Indiana is hungry for a deep NCAA Tournament run. 

After an up-and-down season that saw the Hoosiers fall short in the Big Ten regular season and conference tournament, they still feel like they have the goods to win games this weekend and next, and perhaps get back to a Final Four for the 1st time since 2002. IU, which got an at-large berth to the Big Dance after a 22-11 season, is led by veteran big man Trayce Jackson-Davis and freshman guard Jalen Hood-Schifino, one of the best inside-outside combinations in the Big Ten.

The NCAA path, though, won’t be easy. The Hoosiers, the No. 4 seed in the Midwest Region, get 13th-seed Kent State, the champions of the MAC, in the 1st round in Albany, N.Y. A 2nd-round matchup with 5-seed Miami, if the Hurricanes get by Drake in Round 1, awaits.

Here’s a look at Kent State and a prediction of how far the Hoosiers will advance in the NCAA Tournament.

Scouting the Golden Flashes

Kent State capped a fantastic season by beating Toledo in the championship game of the MAC Tournament on Saturday.

Was it an upset? Well, perhaps only a mild one. The Golden Flashes finished the MAC regular-season with a 15-3 record — and are 28-6 overall — and were the 2nd seed in the conference tournament. But they had beaten top-seed Toledo at home earlier in the year in the teams’ only meeting, and they repeated the win in the title game, beating the Rockets 93-78.

How they got here: Kent State earned the MAC’s automatic bid by winning 3 games in 3 days, beating the conference’s 7th seed (Northern Illinois), 3rd seed (Akron) and 1 seed (Toledo). The Golden Flashes were pressed by the Zips in the semifinals, when Kent State had to hold off a late rally. Then, in the title game, Sincere Carry and Malique Jacobs combined for 44 points and 16 rebounds, and keyed a 2nd-half run that put the game out of reach.

The title gives the Flashes their 1st trip to the NCAA Tournament since 2017. But it’s been since 2002 that they last won a tournament game, back when they went on a Cinderella-like run to the Elite Eight.

Top player: Carry frequently, well, carries Kent State.

The 5th-year senior averages 17.6 points, 4.9 assists, 3.7 rebounds and nearly 2 steals per game. A First-Team All-MAC member this season, the 6-foot-1 Pennsylvania native was the league’s Player of the Year last season. And Carry has been doing it for a long time, having accumulated 1,957 points in his career, which started at Duquesne before he transferred to Kent State, where he’s spent the last 2 seasons. Carry has also hit 225 3-pointers in his career, doing so at a 33 percent clip. He can get hot, as he did in the MAC title game when he scored 26.

What they do best: The Golden Flashes can play defense.

Kent State led the MAC in all the major defensive categories, including points allowed (65.7), field goal percentage (40.3) and 3-point percentage (31.0). Plus, the Golden Flashes forced more turnovers than anyone else in the league, 16 per game, which created the conference’s best turnover margin at plus-4.56 per game.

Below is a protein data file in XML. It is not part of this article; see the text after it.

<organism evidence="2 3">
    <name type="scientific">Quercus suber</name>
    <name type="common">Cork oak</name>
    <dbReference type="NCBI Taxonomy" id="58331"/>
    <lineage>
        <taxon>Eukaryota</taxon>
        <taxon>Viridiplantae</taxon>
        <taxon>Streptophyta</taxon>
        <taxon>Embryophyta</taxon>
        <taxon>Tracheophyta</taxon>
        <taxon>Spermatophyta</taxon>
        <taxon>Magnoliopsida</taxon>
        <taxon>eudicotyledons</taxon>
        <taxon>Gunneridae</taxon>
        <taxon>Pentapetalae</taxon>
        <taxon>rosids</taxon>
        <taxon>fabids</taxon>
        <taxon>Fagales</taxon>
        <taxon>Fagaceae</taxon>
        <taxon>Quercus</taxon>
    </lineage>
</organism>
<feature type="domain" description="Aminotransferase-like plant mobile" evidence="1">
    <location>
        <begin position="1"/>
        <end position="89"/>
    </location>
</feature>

Jacobs, a 5th-year senior guard, was the MAC Defensive Player of the Year this season, after he had a league-best 89 steals, 36 more than the 2nd-highest individual total.

Best win this season?

Kent State has 2 Quad 2 victories this season: Its road win at Ohio and the neutral site victory against Toledo in the conference title game in Cleveland. The Golden Flashes also have a Q2 loss. And they were 0-3 vs. Quad 1 teams. But it should be noted that Kent State played competitively in losses to quality opponents, losing by 5 at Houston, by 2 at Charleston and by 7 at Gonzaga.

Most important thing to know about the Golden Flashes: Jalen Sullinger is the nephew of former Ohio State All-America forward Jared Sullinger.

The younger Sullinger is a sophomore guard who averages 8.6 points in about 22 minutes off the bench, plus he’s an excellent perimeter shooter, having hit 54 triples this season at a near 43 percent clip.

Prediction: Indiana 67, Kent State 63

Beyond the opener

If the Hoosiers get by the Golden Flashes in Round 1, they’ll face 1 of 3 opponents. It could be 5 seed Iowa State, or potentially an 11 seed: Mississippi State or Pitt, who play in a First Four game on Tuesday.

Regardless of the opponent, Indiana has its sights set on getting through its 1st 2 games in Albany and moving to the regional games in Kansas City. There, the Hoosiers could face a Sweet 16 foe in top-seeded Houston, the tournament’s No. 1 overall seed. And it’d pit Indiana vs. Kelvin Sampson, the former IU coach who was unceremoniously booted from Bloomington after running afoul of NCAA recruiting rules. Wouldn’t that be a storyline? A regional finals game could bring a battle vs. 2 seed Texas or No. 3 seed Xavier, who the Hoosiers beat in Cincinnati in mid-November.

But an early prediction is that the Hoosiers will get a real test from Kent State in Round 1, before shoving aside the 2nd-round opponent. But Houston will prove too much to handle in the Sweet 16.